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Designing Early Education: The Architectural Work of Youji no Shiro

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some recent examples of early education facilities designed by Youji no Shiro | click to enlarge

If you wanted great sushi you wouldn’t go to a diner, right? You would go to a sushi shop. And if you wanted Italian food you wouldn’t ask your sushi chef to boil pasta. The same thinking, says Taku Hibino, should hold true for architecture. Hibino is one chief architects at Hibinosekkei+Youji no Shiro, an architecture firm and brand in Japan specializing in the design and construction of learning facilities for early education.

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Magnetic Japanese Wooden Pottery Hooks

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How adorable are these pottery hooks?If you’re like me and at one point in your life fell in love with a potter’s wheel, or Japanese pottery, these hooks will make your day!

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A Suspended Bonsai Installed Inside an Abandoned Power Plant

shiki bonsai power station belgium by makoto azuma

In the city of Charleroi just north of Brussels in Belgium sits an abandoned power station. Originally built in 1921, the coal-burning Power Plant IM remained operational for almost 90 years until it came under scrutiny for its massive carbon footprint and was decommissioned in 2007.

But its magnificent cooling tower still looms, offering urban explorers and photographers stunning, dystopian views. Now, Azuma Makoto, the Japanese botanical artist, has created a surreal installation within the tower’s moss-covered innards.

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Moon House: a home designed around circular margins of undefined space

moon house by fumiaso architecture

photos by kenta hasegawa courtesy Fumiaso Architecture & Associates

Fumi Aso was recently named best young architect by the Architectural Institute of Japan’s Kansai chapter, for her Moon House. And, while Aso scored highly in areas like aesthetics, style and functionality, it was her “margins,” expounded the judges, which eventually led them to nominate her.

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Pantograph Imagines Gadgets From A Parallel World

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A binary typewriter with keys for just zero and one

A tube amp wireless router? A binary code typewriter with only a zero and one? A record player that can play 4 records – vocals, guitar, base and drum – at the same time? These are all gadgets that almost seem like they could exist, but of course they don’t. And you won’t see them being funded on kickstarter anytime soon either. They’re imaginary gadgets thought up by the creative minds of Pantogram, a Japanese model making company.

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Yaskawa Bushido Project: an industrial robot replicates a master swordsman

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First the robots came for our jobs. Then they came for our chess tournaments. Now, they’re coming for our martial arts too. Meet MOTOMAN-MH24, a robot who, depending on where you stand on the spectrum of robotics, is either a piece of metallic awesomeness, or an absolute nightmare.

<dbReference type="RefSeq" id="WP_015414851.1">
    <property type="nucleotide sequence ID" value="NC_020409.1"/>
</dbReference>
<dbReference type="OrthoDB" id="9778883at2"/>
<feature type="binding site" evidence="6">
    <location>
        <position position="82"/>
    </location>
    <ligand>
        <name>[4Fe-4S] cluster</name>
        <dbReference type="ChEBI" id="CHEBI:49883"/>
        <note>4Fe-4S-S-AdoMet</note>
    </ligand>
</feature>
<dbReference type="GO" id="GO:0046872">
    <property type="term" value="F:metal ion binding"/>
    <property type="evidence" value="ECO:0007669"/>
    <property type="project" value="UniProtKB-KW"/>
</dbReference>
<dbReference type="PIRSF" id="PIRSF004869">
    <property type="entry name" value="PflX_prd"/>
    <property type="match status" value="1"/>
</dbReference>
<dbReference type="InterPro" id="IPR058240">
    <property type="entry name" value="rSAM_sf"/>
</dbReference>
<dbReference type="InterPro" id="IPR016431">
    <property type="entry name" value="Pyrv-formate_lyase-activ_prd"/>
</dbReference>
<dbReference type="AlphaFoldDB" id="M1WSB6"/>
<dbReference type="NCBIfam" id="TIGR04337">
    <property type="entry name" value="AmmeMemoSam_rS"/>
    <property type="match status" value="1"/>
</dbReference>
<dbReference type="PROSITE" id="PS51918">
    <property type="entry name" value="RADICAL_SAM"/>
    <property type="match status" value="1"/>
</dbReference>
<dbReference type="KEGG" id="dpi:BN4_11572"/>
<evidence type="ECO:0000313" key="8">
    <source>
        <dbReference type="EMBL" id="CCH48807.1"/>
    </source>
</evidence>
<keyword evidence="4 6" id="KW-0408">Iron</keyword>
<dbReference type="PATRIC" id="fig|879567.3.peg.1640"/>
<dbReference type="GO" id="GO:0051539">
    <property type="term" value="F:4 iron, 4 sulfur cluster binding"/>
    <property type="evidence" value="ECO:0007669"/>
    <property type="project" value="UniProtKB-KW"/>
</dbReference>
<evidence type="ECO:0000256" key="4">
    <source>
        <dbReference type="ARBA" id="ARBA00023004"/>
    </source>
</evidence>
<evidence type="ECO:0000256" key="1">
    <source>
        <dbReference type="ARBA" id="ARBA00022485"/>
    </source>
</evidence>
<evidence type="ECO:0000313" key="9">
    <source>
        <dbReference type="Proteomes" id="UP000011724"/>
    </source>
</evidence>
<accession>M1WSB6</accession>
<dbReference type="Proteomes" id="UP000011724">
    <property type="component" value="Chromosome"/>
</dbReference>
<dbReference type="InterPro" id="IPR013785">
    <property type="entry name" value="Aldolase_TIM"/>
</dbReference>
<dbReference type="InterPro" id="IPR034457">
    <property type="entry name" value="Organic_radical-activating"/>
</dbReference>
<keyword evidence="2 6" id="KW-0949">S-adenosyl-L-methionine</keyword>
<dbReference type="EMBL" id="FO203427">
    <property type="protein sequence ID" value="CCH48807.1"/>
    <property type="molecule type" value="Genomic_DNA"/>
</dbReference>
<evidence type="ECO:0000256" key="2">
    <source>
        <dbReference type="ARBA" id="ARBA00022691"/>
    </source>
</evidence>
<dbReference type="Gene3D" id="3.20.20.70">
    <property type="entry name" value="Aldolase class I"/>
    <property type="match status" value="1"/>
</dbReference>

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Photorealistic Pencil Portraits of Woman by Kei Meguro

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Kei Meguro is a Tokyo-born illustrator and graphic designer. After moving to NY for art school she settled down in Brooklyn where she’s not only cultivated her photorealistic aesthetic but also established herself as a freelance illustrator with clients around the world. Now, for the first time, the 27-year old’s beautiful pencil-drawn portraits are being exported back into Japan for an exhibition titled “Juxtaposition.”

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Yokokuhan: a short film shot in the backstreets of Tokyo using YouTube’s new 360-degree perspective

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Ever wanted to experience the perspective of a race car driver? Or the detective in a murder mystery? Well YouTube is making it possible. It was just 3 months ago when the video streaming service announced that they had begun supporting 360-degree perspectives. And film makers are beginning to take advantage of the technology. One of the more interesting projects that truly captures the allure of allowing the viewer to look in any direction – not just where the camera is pointing – is this short film that was shot in a single take throughout the backstreets of Tokyo.

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Light Origami: Masakazu Shirane’s Immersive 3D Kaleidoscope Made From 320 Origami Shapes

Light Origami by Masakazu Shirane

Image by Destination New South Wales

Now through June 8, 2015, Japanese spatial designer Masakazu Shirane has installed Light Origami, a giant 3D kaleidoscope constructed using over 320 different origami shapes. Visitors to Vivid Sydney, an 18-day festival of light, music and ideas, can enter the structure, which acts like a kaleidoscope when different spectrums of light are projected into the space.

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Granbell: A New Design Hotel Opens In Shibuya

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the main lobby of the newly renovated Grandbell Hotel Shibuya | all photos by Nacasa & Partners

Want to stay in room that only comes to life when the lights are turned down? What about a room whose wall decorations are all functional canvases? Well Hotel Granbell Shibuya might be the place for you. The design hotel underwent a major renovation and reopened for business last month.

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